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Violence Spikes on the "Other Side" of the Border

Increasingly, there is concern that the spike in violence on the "other side" of the border continues, despite the promised crackdown by Mexican President Calderon. In fact, some attribute the upsurge in violence to a reaction by the drug cartels to the government efforts.

Edgar Millan is a federal law enforcement official in Mexico. At a press conference he said Mexican President Felipe Calderon's crackdown on crime could cause more violence as drug cartels retaliate. But, he says the country will not back down in its war on drug cartels.

Yesterday, a gun battle broke out in an upper class neighborhood of Tijuana as Mexican federal agents raided a house that sheltered armed drug traffickers suspected of being members of the Arellano Felix drug cartel. Following a three hour gun battle that included military and law enforcement, authorities found six slain kidnap victims. All of the victims were male and found shot execution style in the head. Whether the victims had been kidnapped for ransom or were members of a rival gang remains under investigation.

In an almost surreal pronouncement, Osuna Millan, Governor of Baja California told reporters, "we're winning the battle."

Shortly after the arrests yesterday afternoon, Tijuana's City Hall, police station and other city buildings were evacuated. Someone broadcast bomb scares on the police radio frequency. Local media report someone also said they'd hunt city officials and their families. Then the person played narcocorridos, songs that celebrate drug traffickers.

This isn't the only violent activity going on in Mexico.

● last week, gunmen killed two federal agents and a civilian in the central state of Michoacan.

● also, two other federal agents were killed and three were injured during a shootout in Reynosa, across the border from McAllen, Texas.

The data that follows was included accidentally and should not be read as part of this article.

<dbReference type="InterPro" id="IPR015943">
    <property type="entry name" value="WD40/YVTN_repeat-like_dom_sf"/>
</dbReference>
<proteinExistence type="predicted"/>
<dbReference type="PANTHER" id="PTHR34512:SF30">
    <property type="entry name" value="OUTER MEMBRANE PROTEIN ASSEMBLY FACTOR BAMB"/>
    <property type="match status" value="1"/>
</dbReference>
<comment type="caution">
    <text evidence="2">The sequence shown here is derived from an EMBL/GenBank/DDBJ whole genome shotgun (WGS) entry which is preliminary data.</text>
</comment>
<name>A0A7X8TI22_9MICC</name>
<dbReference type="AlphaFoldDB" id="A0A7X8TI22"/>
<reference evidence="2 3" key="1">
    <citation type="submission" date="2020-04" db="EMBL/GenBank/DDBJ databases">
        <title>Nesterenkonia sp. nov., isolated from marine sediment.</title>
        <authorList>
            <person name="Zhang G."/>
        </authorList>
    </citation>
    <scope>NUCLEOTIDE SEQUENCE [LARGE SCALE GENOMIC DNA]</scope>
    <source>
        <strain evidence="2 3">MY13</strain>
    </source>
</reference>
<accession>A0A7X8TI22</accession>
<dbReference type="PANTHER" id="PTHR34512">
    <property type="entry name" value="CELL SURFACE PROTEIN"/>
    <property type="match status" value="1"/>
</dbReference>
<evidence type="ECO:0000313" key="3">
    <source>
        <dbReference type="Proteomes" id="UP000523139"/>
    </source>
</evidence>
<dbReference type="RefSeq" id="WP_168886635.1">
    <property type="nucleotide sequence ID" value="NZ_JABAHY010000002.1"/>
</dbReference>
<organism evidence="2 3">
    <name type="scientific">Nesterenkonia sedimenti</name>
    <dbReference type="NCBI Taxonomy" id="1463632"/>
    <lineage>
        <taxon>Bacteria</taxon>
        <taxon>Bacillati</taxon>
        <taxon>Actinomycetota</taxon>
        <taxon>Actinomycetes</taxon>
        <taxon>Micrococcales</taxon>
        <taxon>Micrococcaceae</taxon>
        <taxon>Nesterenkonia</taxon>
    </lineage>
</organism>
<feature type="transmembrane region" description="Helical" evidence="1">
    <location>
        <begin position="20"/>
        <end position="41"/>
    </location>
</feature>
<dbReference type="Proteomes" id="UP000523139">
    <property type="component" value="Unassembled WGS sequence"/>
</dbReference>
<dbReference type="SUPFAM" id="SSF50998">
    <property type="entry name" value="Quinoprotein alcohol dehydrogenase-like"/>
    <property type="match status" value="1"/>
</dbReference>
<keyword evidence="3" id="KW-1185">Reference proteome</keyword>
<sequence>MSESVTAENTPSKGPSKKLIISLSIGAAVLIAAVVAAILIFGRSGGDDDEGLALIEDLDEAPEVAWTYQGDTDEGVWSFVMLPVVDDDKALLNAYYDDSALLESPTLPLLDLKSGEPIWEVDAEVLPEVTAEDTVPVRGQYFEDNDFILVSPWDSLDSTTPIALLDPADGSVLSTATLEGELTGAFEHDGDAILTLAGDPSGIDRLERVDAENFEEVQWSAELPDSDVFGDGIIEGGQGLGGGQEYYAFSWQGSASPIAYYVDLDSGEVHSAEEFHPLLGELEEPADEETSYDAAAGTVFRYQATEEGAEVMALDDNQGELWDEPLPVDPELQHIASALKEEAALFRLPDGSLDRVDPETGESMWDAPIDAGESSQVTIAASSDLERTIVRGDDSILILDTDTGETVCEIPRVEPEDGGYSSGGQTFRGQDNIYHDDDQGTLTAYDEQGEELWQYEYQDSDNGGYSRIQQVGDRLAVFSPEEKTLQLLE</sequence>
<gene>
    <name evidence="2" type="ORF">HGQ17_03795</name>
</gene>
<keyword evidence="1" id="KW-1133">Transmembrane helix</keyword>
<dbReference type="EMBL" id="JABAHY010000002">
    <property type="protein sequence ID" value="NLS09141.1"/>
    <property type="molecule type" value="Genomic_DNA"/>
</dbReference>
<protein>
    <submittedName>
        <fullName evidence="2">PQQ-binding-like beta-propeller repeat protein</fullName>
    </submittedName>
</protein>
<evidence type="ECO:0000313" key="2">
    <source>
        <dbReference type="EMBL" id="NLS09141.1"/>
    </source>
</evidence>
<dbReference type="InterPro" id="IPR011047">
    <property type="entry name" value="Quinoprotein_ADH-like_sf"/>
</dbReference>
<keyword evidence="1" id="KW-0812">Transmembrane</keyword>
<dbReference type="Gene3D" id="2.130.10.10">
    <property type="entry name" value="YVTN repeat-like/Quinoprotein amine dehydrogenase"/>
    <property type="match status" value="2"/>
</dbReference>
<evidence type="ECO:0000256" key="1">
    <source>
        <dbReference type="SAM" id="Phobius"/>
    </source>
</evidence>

● before the Reynosa shootout, three suspected criminals were killed and 10 federal agents and soldiers wounded in a shootout in the town of Rio Bravo, across the border from Donna, Texas.

● Ten people, including three U.S. residents, suspected of having ties to the powerful Gulf cartel were arrested the next day.

● In the central Mexican state of Hidalgo on Wednesday, assailants killed the director of public safety for the town of Tulancingo was shot more than 20 times;

Why is this important to Americans? The flow of illegal immigrants and narcotics across the porous Mexican border to the United States remains a continuing issue of debate. I watch things very closely these days. Laredo is just a day-trip away, where the drug violence has already more than once crossed over the border from Nuevo Laredo. In 2007, drug violence claimed more than 2500 lives. Already this year, one estimate the count at 148 people who have died in the continuing war. Take a close look at the map of border areas. There are a number of "sister" or "twinning" cities that include San Diego-Tijuana Metro; Tecate, California – Tecate; Baja California, Calexico; California – Mexicali, Baja California; El Paso, Texas – Ciudad Juárez, Chihuahua; Laredo, Texas – Nuevo Laredo, Tamaulipas; McAllen, Texas – Reynosa, Tamaulipas;Brownsville, Texas – Matamoros, Tamaulipas (the list is alot longer). Human smugglers use the same routes as the narcotics cartels. This represents a continuing threat.